You need find yourself named in a lawsuit only once to experience how attorney fees can escalate quickly and exponentially. For many working people, it can be a jolt to the psyche and can sometimes make pursuit of civil justice out of reach. Why is it so costly? Consider all that is required of an attorney in even a routine civil matter.
Appearing in Litigation: Usually an All or Nothing Proposition
Normally, when a lawyer is hired to represent a client in a case, it is an all or nothing proposition. The attorney must enter an appearance in the entire matter, as part of which the attorney commits to his or her client, the judge and opposing counsel to be communicative and present for all proceedings and matters related to the case until and unless the case is settled, or the attorney is given permission by the court to withdraw. For instance, in agreeing to litigate on someone’s behalf, I typically tell clients the following:
- That my obligations, duties, and loyalty, both ethically and professionally, will be solely to them and to no other party and that I will zealously and vigorously represent them in connection with the case;
- That I will represent them to the best of my ability, will investigate the facts and circumstances of the case, will file and answer all pleadings, make court appearances in motion hearings, conferences, and at trial, will participate in all depositions and in propounding and answering written discovery, will evaluate issues of liability and the other side’s position and (if applicable) alleged damages, will fully prepare for the presentation of the case at trial and will represent them at trial; and
- That I will inform them of any settlement offers, demands or rejections made on behalf of the other party and that after sufficient discovery and investigation will answer questions pertaining to the law and facts of this case, impressions of witnesses, impressions of the jury and the trial judge, and any other facts or circumstances I consider important in terms of an accurate case evaluation.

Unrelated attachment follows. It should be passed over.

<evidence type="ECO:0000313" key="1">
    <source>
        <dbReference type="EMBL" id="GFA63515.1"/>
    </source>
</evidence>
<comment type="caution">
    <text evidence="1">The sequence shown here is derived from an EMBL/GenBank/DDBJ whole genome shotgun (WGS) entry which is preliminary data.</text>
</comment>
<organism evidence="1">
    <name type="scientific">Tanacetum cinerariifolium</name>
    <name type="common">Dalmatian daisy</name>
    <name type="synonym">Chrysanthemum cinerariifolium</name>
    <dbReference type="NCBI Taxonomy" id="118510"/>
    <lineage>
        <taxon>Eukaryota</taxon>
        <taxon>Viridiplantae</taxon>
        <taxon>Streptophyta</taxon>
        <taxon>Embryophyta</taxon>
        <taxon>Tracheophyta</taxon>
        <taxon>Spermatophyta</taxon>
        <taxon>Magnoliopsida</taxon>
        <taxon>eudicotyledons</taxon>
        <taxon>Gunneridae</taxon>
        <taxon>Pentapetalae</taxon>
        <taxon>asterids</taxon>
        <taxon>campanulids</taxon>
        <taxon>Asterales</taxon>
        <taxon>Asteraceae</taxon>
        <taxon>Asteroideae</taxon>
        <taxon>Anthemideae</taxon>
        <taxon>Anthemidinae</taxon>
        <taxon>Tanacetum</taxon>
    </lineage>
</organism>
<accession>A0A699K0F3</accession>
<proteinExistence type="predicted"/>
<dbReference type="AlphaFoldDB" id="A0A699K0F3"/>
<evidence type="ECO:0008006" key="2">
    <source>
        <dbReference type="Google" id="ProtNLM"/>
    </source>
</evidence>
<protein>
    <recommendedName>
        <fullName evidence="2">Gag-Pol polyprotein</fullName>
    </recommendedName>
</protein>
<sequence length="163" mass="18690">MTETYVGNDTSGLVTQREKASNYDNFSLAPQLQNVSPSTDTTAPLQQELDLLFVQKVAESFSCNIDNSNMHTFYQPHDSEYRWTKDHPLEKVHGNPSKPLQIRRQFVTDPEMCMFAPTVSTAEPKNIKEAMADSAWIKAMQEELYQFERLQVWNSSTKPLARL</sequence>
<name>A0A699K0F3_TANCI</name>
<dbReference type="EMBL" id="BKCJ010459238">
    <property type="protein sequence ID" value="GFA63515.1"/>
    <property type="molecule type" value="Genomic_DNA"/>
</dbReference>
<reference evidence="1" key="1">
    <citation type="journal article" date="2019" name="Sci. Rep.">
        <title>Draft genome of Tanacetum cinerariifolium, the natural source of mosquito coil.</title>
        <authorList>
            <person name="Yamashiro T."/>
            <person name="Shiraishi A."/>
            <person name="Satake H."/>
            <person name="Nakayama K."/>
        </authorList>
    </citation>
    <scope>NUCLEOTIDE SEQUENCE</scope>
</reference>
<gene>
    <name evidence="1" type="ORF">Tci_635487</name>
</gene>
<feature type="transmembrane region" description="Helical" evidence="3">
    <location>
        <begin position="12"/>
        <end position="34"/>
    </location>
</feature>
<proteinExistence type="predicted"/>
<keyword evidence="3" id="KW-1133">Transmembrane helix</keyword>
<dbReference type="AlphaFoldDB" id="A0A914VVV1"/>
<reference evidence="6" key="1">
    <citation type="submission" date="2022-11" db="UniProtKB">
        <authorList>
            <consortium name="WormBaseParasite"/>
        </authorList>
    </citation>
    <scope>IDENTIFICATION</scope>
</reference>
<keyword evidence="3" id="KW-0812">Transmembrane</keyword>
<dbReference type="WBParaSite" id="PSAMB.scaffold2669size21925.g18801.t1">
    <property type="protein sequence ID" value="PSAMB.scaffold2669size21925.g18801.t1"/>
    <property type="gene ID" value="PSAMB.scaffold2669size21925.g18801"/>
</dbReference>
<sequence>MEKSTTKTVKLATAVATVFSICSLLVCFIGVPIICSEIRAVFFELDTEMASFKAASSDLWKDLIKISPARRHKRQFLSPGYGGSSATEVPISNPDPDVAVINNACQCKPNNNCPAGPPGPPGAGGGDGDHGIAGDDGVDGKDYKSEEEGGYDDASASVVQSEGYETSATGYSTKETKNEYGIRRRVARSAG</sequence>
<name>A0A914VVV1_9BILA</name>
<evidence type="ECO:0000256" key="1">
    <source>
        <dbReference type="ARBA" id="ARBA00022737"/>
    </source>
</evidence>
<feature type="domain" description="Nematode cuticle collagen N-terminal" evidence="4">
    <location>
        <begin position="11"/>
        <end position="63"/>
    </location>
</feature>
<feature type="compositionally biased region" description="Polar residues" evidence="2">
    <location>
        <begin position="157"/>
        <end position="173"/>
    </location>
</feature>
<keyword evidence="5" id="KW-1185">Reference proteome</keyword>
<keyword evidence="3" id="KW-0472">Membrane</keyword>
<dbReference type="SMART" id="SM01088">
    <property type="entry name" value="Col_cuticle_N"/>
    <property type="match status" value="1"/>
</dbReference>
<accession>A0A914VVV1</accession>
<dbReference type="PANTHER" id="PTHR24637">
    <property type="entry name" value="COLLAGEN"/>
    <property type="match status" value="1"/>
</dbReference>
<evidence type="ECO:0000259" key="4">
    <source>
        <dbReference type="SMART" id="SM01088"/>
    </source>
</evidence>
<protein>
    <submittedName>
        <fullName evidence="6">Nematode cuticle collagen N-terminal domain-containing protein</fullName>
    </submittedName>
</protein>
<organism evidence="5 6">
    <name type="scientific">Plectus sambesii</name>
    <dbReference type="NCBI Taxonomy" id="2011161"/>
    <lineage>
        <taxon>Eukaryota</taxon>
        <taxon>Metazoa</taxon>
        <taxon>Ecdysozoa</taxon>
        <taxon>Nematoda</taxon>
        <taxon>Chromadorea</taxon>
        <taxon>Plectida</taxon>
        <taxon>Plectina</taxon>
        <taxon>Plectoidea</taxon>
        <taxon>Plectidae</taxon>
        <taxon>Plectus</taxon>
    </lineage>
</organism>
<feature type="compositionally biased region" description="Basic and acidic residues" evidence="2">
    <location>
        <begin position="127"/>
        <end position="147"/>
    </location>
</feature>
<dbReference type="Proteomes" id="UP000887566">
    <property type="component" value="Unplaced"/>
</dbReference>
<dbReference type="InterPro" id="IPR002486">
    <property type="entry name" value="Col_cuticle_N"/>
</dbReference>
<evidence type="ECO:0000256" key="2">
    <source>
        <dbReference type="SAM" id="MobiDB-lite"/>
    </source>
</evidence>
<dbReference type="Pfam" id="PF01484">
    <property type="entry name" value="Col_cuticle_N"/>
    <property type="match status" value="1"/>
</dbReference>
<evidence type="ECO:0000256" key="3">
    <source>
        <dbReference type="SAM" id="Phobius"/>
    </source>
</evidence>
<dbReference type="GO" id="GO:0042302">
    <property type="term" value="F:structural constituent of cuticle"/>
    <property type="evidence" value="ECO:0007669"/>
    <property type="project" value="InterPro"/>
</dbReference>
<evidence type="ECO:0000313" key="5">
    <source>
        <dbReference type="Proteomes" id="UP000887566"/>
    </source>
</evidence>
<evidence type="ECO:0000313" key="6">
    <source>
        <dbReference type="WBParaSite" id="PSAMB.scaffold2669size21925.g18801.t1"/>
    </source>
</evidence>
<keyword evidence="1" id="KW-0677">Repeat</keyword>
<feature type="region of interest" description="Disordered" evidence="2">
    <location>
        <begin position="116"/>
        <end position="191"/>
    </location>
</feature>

All these activities take significant amounts of time. Even in an uncomplicated case, resulting legal fees could be in the tens of thousands of dollars, not including costs, possible expert witness expenses, and so forth.
“Limited Appearance Attorneys”
To promote greater access to the courts and recognizing that few litigants can absorb unlimited fee exposure, the Florida Bar Board of Governors on March 3, 2023, proposed a new court rule authorizing “limited appearance attorneys.” The vote, which followed much “robust” debate, was unanimous. “This is something we should be doing to promote access,” said Florida Bar President-elect Scott Westheimer.
Proposed Florida Rule of Civil Procedure 1.041 would state, in part, “An attorney may file a notice of limited appearance specifically limiting the attorney’s appearance to particular proceedings or specified matters.” Proposed subdivisions would require the limited appearance attorney to notify all parties of such things as the scope of his or her representation, and the hearings that he or she will not be attending because they are outside of that scope.
All that Glitters ….
The Florida Supreme Court will make the final determination. Assuming the Court adopts the rule, clients drawn to the prospect of being able to litigate without spending quite as much money should understand that all that glitters is not [a savings of] gold.
Take, for instance, one who is suing or is being sued for residential construction defects. Operating under this new rule, such a party may conclude that all they “really need an attorney for” is handling the trial or, at the other end of the spectrum, drafting the complaint or the answer to it or maybe defending their deposition. So instead of hiring a lawyer to devote months to the matter, they instead hire him or her to commit a few days. They litigate their construction defect case mostly on their own, with the attorney not present.
What sounds attractive in theory may not prove effective in practice. Litigators will tell you that trial preparation begins on Day One, not just as the trial date approaches. The way pleadings are drafted, written discovery is framed, deposition questions are prepared, motions are presented, juries are picked, and so forth are all very important and are best tailored to the themes to be developed at trial. Having an attorney leading the effort may be one’s best, even if not most inexpensive, alternative.
But clients who are made aware of that and nonetheless want to or must hire an attorney to help in only a limited way will find this new Rule 1.041 a welcomed addition to Florida court rules.
If this office can ever be of assistance concerning a matter that is in suit or soon to be litigated, please feel free to contact me.